By Stephanie Wasserman, MSPH
Executive Director, Immunize Colorado
The COVID-19 pandemic, which has caused over 2.6 million cases around the world and is growing each day, has shown us—in the most alarming way—the indisputable value of vaccines. And though we are at least a year away from having an effective COVID-19 vaccine, we do need to remember that we already have many available vaccines that are safe and highly effective against dozens of dangerous and sometimes deadly diseases that once ran rampant across the globe. Most of us have never seen the ravages of polio or measles, but these diseases can come roaring back if we do not stay vigilant about maintaining high vaccination rates.
Guest post by Janine Young, MD, FAAP
Associate Professor of Pediatrics, University of Colorado School of Medicine
Medical Director, Denver Health Refugee Clinic
Globally, we are witnessing the worst humanitarian crisis since World War II; there are over 65 million displaced people and, of these, less than one percent are referred by the United Nations High Commissioner for Refugees (UNHCR) for permanent resettlement to other countries. The maximum number of U.S. refugee arrival numbers is decided by an annual Presidential determination. In federal fiscal year 2016, the U.S. resettled 85,000 refugees; however, for this fiscal year, 2018, the arrival number was lowered to 45,000. In fiscal year 2017, the US resettled 51,392 refugees. This compares to Germany’s initiative in 2015 to resettle over 900,000 refugees, over half from Syria.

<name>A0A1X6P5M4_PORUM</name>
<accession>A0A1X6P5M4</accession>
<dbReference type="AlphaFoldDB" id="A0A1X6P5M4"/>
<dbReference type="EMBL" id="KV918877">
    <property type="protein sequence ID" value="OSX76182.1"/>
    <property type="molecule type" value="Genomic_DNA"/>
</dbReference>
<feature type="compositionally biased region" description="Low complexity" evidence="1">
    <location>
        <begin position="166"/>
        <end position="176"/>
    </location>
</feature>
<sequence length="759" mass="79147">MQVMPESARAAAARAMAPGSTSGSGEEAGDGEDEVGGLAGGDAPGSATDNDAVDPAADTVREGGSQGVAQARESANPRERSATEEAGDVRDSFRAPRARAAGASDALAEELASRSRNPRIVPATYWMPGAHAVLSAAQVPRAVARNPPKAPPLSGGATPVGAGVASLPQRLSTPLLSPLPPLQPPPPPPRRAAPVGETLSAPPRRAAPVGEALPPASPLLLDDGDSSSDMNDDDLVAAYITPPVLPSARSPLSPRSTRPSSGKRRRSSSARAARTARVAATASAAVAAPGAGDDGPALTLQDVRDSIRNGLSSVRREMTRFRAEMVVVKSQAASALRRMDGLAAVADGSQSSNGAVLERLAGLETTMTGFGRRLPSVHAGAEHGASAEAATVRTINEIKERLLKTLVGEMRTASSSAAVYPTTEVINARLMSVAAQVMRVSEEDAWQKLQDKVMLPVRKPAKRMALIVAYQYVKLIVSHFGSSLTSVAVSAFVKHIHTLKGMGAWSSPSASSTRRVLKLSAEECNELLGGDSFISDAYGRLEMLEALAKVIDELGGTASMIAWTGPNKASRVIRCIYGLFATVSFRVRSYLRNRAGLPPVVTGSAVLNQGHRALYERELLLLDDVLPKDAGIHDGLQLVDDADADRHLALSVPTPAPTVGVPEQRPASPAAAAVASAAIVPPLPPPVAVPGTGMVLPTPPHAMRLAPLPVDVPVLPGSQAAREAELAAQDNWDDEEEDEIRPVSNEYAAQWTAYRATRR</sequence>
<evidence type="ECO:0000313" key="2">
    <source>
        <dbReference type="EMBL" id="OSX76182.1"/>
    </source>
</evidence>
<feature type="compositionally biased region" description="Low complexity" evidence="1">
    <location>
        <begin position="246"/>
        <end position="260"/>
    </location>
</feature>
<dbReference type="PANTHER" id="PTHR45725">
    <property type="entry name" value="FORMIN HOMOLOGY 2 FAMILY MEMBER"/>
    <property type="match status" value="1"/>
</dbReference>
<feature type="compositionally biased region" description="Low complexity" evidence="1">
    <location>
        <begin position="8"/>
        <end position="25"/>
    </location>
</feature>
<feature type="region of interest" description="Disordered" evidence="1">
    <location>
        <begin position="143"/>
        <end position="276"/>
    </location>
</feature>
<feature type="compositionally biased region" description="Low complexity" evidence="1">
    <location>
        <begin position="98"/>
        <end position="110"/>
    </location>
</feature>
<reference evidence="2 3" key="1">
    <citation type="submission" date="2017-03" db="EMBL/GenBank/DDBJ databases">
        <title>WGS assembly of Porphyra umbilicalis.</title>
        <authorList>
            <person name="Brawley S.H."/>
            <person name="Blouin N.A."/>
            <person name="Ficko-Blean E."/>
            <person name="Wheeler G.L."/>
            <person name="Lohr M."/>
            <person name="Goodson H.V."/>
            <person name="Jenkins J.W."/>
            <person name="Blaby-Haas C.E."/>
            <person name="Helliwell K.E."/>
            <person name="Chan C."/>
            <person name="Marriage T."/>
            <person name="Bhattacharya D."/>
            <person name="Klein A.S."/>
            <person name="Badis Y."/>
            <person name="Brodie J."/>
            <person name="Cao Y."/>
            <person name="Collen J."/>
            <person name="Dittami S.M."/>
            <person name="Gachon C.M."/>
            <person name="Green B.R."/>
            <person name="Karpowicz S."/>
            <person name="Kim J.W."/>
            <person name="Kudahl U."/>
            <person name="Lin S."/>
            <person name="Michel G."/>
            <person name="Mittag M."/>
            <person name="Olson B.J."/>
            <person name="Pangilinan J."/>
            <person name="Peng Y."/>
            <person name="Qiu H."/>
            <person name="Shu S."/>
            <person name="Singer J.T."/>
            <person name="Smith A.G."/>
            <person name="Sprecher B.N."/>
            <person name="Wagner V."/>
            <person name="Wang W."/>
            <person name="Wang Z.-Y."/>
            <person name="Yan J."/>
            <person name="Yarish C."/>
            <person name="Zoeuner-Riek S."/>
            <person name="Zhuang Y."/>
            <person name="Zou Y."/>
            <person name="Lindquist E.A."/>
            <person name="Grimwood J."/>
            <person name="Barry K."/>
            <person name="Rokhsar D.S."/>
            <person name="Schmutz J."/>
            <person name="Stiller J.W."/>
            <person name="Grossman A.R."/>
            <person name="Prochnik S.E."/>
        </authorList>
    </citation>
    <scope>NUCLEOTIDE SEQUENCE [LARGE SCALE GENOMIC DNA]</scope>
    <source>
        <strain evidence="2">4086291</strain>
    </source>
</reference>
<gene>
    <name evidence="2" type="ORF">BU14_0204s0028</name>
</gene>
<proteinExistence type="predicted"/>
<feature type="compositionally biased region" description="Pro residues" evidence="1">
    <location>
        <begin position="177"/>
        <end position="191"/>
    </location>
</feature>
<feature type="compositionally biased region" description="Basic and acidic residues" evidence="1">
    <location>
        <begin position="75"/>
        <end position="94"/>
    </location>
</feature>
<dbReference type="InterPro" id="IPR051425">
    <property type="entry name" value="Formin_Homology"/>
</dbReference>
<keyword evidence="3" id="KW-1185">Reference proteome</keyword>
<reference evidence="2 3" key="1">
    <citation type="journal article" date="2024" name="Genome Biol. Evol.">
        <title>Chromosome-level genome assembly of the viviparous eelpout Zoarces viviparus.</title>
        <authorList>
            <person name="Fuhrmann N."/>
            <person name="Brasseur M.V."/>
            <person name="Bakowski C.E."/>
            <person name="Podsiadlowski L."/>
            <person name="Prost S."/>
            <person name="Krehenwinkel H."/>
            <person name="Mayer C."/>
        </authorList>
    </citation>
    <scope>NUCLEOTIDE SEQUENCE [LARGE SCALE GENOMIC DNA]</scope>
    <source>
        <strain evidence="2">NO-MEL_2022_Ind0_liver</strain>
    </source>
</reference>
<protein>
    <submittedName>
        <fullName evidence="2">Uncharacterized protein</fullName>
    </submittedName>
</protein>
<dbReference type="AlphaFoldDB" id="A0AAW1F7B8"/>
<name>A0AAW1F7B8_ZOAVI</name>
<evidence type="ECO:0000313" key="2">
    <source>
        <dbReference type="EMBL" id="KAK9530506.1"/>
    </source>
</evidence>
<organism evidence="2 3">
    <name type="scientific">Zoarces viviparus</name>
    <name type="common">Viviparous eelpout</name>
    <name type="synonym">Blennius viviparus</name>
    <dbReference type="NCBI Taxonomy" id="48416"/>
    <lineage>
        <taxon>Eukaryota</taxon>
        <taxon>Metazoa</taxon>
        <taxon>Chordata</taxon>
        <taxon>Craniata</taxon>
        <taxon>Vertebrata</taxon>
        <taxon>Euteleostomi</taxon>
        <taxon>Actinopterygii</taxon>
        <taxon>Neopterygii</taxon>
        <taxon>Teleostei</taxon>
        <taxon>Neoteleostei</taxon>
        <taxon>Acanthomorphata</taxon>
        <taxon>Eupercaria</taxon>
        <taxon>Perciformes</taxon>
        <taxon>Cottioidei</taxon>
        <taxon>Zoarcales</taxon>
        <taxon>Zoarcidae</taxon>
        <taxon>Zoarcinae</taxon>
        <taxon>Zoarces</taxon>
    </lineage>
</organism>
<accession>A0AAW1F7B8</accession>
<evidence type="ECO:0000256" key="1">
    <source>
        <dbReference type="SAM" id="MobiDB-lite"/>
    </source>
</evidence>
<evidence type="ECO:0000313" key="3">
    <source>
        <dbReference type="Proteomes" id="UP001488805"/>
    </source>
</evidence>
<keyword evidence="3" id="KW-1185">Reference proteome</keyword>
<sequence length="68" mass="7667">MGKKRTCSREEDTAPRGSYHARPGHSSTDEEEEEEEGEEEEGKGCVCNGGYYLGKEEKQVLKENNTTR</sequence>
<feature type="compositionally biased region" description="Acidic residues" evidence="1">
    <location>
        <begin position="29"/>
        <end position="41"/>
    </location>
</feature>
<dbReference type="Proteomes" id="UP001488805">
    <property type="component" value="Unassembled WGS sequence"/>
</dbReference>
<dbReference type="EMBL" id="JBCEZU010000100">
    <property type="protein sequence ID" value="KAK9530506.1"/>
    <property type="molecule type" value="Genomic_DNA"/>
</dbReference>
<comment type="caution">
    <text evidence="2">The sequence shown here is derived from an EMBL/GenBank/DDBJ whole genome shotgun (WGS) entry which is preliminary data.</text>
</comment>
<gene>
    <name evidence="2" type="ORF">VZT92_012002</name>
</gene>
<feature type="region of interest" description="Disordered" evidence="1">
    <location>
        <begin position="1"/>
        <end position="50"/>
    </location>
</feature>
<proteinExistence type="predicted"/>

While we appreciate our loved ones all year round, Thanksgiving provides a special occasion to reflect on who and what we’re most thankful. This and every year, vaccines provide something to be thankful for—and here’s why.
By Felisa Hilbert
During World Immunization Week (April 24-30) organizations around the world raise their voices to educate, promote and increase the rates of immunization against vaccine-preventable diseases.
Why? Because every child’s life is precious. Yet in developing countries around the world, a child dies every 20 seconds from diseases that can be easily prevented with a vaccine. When you think that every 20 seconds a child dies (which equals 3 children per minute), 180 will die in an hour and 4,320 children will die in a day. Can you imagine 1,440 children dying during your shift of 8 hours at work? I know for many of us here in United States this seems astonishing and incredible, but this is a reality for many mothers and children in developing countries. Read more